The hepatosomatic index (HSI) is an indicator of annual morphological changes in the liver and associated with gonad development. The hepatosomatic index (HSI) showed a sharp decreaseforboth sexes, when GSI was elevated (from February to March) (Fig. 5). In April, HSI increased for males, but decreased for females. The hepatosomatic index (HSI) showed a general increase for males and females immediately following the end of the reproductive season. These data indicate that excess energy gained by I. hormuzensis is used for reproduction during February to May, and is stored as glycogen in the liver after the reproduction season.The monthly Mean ± SD condition factor for females and males ranged from 0.0696 to 0.5127 (0.1747 ± 0.0665) and 0.0412 to 0.4671 (0.1882 ± 0.0689), respectively. Condition factor values for females were the highest in April and October and the lowest in February and December. On the other hand, for males, the highest values were in November and December and the lowest in September and August.

 

 

Fig. 2. Monthly water temperature in lower Mehran River during August 2008-August 2009.

 

 

Fig. 3. Nest of I. hormuzensis in March (a) and April (b) in lower Mehran River.

 

 

 

Table 1. Monthly proportion of male and female I. hormuzensis in lower Mehran River.

Months

Male

Female

Male:Female

ratio

χ²

Number (N)

%

Number (N)

%

August

September

October

November

December

January

February

March

April

May

June

July

August

4

15

29

26

20

22

27

22

9

16

22

12

28

29

50

78

68

53

55

68

59

23

29

56

30

       74

10

15

8

12

18

18

13

15

30

40

17

28

10

71

50

22

32

47

45

32

41

77

71

44

70

  26

1:2.5

1:1

1:0.3

1:0.5

1:0.9

1:0.8

1:0.5

1:0.7

1:3.3

1:2.5

1:0.8

1:2.3

1:0.4

2.57

-------

11.92*

5.16*

0.11

0.40

4.90*

1.32

11.31*

10.29*

0.64

6.40*

8.53*

 

 

Table 2. Percentage of male and female I. hormuzensis in different size groups in lower Mehran River.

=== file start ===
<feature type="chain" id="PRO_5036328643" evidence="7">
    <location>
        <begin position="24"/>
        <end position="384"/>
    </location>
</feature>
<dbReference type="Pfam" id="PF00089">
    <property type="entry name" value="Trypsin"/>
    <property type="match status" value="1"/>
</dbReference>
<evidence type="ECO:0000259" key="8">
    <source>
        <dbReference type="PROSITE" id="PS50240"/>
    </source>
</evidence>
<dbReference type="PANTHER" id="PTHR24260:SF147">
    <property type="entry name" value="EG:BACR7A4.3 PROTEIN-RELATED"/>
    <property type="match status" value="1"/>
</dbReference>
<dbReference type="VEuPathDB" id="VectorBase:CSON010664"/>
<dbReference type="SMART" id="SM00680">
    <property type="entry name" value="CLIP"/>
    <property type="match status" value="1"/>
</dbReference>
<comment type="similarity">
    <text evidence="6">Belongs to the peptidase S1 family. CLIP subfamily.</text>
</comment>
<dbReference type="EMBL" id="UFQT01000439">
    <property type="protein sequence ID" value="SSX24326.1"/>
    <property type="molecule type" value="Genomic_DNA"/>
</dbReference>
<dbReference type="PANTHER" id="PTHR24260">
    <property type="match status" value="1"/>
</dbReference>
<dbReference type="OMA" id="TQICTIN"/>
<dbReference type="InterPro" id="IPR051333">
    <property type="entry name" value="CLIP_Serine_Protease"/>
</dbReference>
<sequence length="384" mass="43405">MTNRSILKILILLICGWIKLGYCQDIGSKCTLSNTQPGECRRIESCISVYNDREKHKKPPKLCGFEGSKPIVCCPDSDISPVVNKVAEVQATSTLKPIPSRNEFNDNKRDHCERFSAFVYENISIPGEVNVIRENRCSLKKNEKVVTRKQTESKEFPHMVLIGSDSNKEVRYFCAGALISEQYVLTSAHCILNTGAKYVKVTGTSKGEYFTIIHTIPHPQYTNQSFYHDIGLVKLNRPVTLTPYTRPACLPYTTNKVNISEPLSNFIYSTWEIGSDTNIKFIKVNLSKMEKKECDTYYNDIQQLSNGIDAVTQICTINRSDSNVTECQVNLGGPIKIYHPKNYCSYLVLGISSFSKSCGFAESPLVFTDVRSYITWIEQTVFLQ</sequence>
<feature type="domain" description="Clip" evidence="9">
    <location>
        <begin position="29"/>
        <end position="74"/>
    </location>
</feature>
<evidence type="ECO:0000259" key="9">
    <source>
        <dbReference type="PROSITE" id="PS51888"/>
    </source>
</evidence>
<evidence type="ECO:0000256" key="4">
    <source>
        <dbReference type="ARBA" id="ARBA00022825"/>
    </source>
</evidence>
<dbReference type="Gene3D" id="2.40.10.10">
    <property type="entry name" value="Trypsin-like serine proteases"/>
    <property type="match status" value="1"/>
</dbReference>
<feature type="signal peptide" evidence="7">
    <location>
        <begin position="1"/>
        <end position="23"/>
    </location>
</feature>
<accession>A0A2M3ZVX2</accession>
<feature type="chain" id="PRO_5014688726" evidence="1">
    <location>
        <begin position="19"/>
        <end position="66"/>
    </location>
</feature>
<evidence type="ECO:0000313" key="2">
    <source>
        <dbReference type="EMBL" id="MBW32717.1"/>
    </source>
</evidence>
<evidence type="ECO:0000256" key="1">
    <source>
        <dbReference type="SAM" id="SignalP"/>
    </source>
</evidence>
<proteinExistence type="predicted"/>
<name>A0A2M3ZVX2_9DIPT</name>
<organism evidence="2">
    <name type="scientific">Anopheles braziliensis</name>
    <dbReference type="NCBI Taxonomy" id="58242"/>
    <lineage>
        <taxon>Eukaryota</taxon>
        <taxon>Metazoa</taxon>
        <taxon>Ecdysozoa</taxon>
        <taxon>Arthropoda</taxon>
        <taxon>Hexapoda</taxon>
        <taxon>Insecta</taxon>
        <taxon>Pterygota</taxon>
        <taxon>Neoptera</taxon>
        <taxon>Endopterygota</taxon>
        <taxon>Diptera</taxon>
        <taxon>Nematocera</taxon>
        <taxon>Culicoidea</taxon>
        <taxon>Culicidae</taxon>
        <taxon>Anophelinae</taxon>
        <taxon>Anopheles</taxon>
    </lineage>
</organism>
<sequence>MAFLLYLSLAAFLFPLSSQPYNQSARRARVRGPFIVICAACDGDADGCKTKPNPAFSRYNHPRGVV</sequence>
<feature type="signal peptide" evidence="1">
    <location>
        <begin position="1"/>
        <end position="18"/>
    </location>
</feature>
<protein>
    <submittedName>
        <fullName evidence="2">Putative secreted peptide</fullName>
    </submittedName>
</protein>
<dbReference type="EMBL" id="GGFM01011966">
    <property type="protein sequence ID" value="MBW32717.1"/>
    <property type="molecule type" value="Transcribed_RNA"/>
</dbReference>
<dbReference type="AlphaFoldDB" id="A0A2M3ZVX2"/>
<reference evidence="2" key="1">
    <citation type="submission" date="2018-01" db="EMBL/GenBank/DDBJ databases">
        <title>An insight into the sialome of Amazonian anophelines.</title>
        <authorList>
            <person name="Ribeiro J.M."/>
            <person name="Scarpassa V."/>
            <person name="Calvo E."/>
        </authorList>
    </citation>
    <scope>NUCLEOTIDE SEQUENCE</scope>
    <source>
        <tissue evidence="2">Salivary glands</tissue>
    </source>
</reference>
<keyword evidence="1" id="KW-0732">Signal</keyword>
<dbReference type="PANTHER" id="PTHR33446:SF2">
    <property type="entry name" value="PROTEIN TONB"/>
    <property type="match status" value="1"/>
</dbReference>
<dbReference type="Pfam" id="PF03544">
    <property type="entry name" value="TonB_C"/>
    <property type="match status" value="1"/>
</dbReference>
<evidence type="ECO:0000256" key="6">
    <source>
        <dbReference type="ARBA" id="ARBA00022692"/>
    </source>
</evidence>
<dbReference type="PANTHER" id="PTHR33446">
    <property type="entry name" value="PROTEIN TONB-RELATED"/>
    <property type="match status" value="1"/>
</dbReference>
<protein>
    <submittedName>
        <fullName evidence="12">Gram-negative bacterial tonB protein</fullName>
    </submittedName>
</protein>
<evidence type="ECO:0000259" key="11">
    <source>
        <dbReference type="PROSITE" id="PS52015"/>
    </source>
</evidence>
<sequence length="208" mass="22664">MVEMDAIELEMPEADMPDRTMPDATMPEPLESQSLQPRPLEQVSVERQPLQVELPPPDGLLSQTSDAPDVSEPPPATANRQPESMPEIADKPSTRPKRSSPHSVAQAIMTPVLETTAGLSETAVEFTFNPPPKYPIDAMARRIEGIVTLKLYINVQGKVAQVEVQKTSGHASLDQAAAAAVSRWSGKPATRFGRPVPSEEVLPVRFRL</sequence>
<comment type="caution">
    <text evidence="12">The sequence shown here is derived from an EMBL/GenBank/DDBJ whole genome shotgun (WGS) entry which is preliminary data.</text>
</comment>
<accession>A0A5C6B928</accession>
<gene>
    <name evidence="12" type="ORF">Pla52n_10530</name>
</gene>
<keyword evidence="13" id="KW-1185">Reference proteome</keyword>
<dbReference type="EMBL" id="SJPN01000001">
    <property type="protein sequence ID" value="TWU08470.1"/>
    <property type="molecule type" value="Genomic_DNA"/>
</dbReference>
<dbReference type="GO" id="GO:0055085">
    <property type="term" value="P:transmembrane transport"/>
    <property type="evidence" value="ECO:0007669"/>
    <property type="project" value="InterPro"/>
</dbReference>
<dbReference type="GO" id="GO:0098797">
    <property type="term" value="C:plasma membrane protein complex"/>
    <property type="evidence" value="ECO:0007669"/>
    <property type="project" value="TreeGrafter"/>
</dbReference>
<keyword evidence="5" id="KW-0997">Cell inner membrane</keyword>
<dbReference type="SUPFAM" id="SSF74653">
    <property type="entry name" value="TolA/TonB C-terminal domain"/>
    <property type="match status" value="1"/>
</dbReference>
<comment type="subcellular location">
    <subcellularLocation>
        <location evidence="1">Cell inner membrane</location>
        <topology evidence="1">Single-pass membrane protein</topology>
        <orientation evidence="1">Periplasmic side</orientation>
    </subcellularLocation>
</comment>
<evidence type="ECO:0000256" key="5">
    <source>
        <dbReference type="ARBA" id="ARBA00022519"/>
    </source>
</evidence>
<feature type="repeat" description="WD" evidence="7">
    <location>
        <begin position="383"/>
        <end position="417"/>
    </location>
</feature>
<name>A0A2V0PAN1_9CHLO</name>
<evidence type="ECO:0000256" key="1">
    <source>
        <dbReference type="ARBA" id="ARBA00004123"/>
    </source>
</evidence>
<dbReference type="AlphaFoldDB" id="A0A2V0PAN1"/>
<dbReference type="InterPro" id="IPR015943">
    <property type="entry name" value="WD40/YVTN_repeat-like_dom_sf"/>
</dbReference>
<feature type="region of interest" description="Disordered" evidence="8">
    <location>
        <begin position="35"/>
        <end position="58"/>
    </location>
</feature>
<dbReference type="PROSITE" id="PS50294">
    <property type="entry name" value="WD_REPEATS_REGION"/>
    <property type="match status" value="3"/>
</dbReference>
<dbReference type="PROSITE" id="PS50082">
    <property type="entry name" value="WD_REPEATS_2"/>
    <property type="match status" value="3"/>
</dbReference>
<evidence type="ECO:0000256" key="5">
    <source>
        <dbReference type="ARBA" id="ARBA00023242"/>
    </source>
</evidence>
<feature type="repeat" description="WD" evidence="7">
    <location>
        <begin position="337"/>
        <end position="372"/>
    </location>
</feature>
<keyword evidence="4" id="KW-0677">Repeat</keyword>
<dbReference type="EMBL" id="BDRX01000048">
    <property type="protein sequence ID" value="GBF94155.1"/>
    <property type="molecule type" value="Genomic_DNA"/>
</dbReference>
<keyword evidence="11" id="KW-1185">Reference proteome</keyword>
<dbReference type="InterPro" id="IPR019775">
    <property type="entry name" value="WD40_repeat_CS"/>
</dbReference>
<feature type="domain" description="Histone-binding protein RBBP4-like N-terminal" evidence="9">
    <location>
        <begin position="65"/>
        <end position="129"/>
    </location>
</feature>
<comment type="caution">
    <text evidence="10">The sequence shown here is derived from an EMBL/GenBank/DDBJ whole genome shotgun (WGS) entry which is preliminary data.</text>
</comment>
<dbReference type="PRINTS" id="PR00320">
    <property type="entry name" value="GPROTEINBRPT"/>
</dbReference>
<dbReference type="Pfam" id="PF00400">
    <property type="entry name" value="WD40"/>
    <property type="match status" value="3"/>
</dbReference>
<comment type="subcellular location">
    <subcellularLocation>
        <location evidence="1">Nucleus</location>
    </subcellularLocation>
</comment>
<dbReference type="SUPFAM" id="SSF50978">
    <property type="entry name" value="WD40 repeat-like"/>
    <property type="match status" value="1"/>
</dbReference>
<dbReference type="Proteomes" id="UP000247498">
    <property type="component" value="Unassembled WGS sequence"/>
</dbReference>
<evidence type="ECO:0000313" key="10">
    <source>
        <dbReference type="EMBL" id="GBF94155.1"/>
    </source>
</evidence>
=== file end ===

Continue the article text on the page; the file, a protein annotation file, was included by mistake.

Size Group

(mm)

Male

Female

Male:Female

ratio

χ²

Number (N)

%

Number (N)

%

46-55

56-65

66-75

76-85

86-100

11

63

111

61

6

23

31

71

87

100

37

142

46

9

77

69

29

13

1:3.4

1:2.3

1:0.4

1:0.2

 

14.08*

30.44*

26.91*

38.63*

 

 

 

 

 

 

 

 

 

Table 3. Relationship between Fecundity and body mass, condition factor and total length in I. hormuzensis.

F= ax+b

r2

df

p

F=19.464M+3.17

F=399.75K+3.17

F=4.9555 LT211.81

0.62

0.62

0.56

15

15

15

0.05

0.05

0.05

 

Fig. 4. Monthly variations in the gonado-somatic index of I. hormuzensis.

 

 

Fig. 5. Monthly variations in the hepato-somatic index of I. hormuzensis.


Discussion

The overall sex-ratio for I. hormuzensis in Mehran River was not significantly different from 1:1 ratio. Esmaeili et al., (2008) have reported a ratio of 1:0.69, a significantly male biased ratio (χ², df = 1, p = 0.0001) from upper regions. It was found that in October, November and February, sex ratios were strongly biased in favor of males and in April, May and July in favor of females. Esmaeili et al. (2008) reported that sex ratio in May and June was strongly biased in favor of males. In this study the sex ratio was in favor of females in smaller sizes (45-65 mm) and in favor of males in larger sizes (66-75 mm). The observed seasonal variation in sex ratio is probably due to the completion of egg fertilization. Males possibly emigrate from spawning areas towards feeding grounds located in shallow part of the river (where they are captured). Females go towards submerged vegetation and rocky areas to avoid predators and to carry out the incubation and protection of offspring (Offem et al. 2007; Fryer & Iles 1972; Ugwumba, 1988; Galemoni de Graaf & Huisman, 1999; Peña-Mendoza et al., 2005). The differences in the number of females in the small and large size classes may be due to differences in the rate of activity between males and females (Anene & Okorie, 2008). Males dominance is common in cichlid populations, because they generally grow faster than females (Fryer & Iles 1972).